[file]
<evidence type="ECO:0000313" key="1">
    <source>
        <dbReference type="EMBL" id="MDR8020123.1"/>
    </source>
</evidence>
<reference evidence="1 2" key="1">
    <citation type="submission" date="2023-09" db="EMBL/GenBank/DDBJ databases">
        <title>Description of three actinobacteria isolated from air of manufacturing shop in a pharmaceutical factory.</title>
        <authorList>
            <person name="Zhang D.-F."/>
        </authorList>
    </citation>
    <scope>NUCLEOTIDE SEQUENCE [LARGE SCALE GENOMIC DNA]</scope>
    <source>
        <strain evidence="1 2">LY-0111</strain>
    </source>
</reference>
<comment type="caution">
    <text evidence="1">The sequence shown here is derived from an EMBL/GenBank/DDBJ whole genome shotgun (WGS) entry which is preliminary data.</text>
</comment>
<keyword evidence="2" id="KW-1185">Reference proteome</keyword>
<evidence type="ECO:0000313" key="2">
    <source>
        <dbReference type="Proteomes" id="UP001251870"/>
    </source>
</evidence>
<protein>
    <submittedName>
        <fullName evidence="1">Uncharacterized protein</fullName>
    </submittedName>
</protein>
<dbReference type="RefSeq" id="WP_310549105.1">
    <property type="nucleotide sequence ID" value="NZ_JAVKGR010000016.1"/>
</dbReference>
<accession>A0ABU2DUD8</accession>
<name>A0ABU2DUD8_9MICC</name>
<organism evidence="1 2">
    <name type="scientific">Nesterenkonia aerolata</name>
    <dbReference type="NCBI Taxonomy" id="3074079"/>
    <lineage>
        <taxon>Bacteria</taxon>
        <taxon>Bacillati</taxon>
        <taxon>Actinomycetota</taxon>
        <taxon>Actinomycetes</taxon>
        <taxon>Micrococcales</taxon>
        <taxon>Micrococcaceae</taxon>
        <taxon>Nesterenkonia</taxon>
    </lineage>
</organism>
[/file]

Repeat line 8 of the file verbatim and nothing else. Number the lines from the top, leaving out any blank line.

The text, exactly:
        <title>Description of three actinobacteria isolated from air of manufacturing shop in a pharmaceutical factory.</title>